Are carbs bad for me?
The dietary trend of cutting out carbohydrates, or
One of the body’s main sources of energy is carbohydrates, in different forms. Carbs are found in sugars and starches, in both simple and complex forms. Simple carbs are very easy for your body to break down and provide immediate energy, often with a feeling of “crashing” when this wears off. Simple carbohydrates can be found in refined sugar and flour, among other sources, and food made with refined products. On the other hand, complex carbohydrates -- such as those found in fruits, vegetables, and whole grains – take longer to digest and usually provide many more health benefits, such as dietary fiber, vitamins, and minerals, than simple carbohydrates.
When carbs are eaten to excess, the body can’t use all of them for fuel. The excess glucose from the carbs you have eaten is stored as fat in the body. This is especially true with simple carbohydrates, also known as “bad carbs.” Cutting out or reducing bad carbs can cause a quick and significant weight loss. “Good carbs,” or complex carbohydrates, can cause you to feel full faster, encouraging you to actually consume less.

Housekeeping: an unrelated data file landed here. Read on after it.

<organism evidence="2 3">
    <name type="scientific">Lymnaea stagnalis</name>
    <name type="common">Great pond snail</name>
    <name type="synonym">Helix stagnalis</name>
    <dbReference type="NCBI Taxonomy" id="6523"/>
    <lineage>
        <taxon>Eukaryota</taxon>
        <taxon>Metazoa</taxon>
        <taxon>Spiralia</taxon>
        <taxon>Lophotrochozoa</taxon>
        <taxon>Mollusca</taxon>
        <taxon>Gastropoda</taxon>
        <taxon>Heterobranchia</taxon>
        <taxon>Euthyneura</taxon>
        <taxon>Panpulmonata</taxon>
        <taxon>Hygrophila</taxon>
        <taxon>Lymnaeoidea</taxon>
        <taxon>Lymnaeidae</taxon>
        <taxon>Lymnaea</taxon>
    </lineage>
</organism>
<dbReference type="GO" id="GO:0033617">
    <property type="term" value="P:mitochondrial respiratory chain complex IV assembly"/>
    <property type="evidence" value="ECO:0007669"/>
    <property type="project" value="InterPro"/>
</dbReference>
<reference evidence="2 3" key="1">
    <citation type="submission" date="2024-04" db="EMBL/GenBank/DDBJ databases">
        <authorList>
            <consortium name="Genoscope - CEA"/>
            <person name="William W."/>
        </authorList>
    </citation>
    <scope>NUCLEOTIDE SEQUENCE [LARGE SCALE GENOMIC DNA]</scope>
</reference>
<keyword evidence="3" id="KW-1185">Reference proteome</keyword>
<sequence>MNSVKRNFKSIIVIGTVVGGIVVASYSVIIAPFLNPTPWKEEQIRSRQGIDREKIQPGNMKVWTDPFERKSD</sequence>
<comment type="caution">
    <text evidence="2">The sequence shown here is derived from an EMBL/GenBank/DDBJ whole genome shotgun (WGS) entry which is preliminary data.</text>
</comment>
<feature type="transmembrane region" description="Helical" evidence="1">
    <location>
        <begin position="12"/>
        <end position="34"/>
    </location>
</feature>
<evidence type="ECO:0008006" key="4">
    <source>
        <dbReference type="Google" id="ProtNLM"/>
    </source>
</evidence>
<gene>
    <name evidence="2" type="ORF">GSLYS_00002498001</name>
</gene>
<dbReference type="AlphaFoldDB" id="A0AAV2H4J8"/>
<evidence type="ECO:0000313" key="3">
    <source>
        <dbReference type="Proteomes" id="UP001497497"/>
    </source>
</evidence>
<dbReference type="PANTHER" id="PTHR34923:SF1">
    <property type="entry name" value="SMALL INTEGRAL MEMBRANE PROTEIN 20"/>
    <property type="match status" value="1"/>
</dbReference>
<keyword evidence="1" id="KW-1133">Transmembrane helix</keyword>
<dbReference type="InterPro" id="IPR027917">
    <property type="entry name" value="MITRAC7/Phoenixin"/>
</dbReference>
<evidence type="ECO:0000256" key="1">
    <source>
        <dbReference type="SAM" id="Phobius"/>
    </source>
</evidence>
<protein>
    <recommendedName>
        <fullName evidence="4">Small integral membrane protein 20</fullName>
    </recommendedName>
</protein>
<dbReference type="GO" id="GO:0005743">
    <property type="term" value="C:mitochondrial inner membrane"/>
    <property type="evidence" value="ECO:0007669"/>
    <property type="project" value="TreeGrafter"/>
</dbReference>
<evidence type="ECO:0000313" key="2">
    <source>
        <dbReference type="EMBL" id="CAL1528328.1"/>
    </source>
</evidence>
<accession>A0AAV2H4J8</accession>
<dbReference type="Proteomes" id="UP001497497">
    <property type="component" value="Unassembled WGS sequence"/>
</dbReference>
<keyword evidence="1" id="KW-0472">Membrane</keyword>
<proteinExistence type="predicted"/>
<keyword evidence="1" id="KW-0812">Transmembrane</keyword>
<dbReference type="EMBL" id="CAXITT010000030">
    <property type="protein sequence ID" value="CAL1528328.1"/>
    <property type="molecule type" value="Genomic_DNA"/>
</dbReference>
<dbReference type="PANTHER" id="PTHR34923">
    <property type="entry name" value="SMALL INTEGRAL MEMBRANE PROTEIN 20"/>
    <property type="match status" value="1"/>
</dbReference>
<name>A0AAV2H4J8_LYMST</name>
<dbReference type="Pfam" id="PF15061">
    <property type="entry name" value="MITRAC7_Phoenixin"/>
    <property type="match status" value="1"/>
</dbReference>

Besides weight gain, bad carbs can also raise your risk for Type II Diabetes. The constant supply of insulin your body has to produce in order to use the glucose you have consumed can lead to an inability to regulate insulin. This risk can be lowered by eating more complex carbohydrates than simple carbohydrates.
While carbs may not be universally bad for your health, many people do consume far too many carbs. Lowering your intake of carbs, especially simple carbohydrates, may provide many health benefits, both in the short-term and long-term. In general, it is a better to eat whole grains and non-refined products than refined sugar and white flour.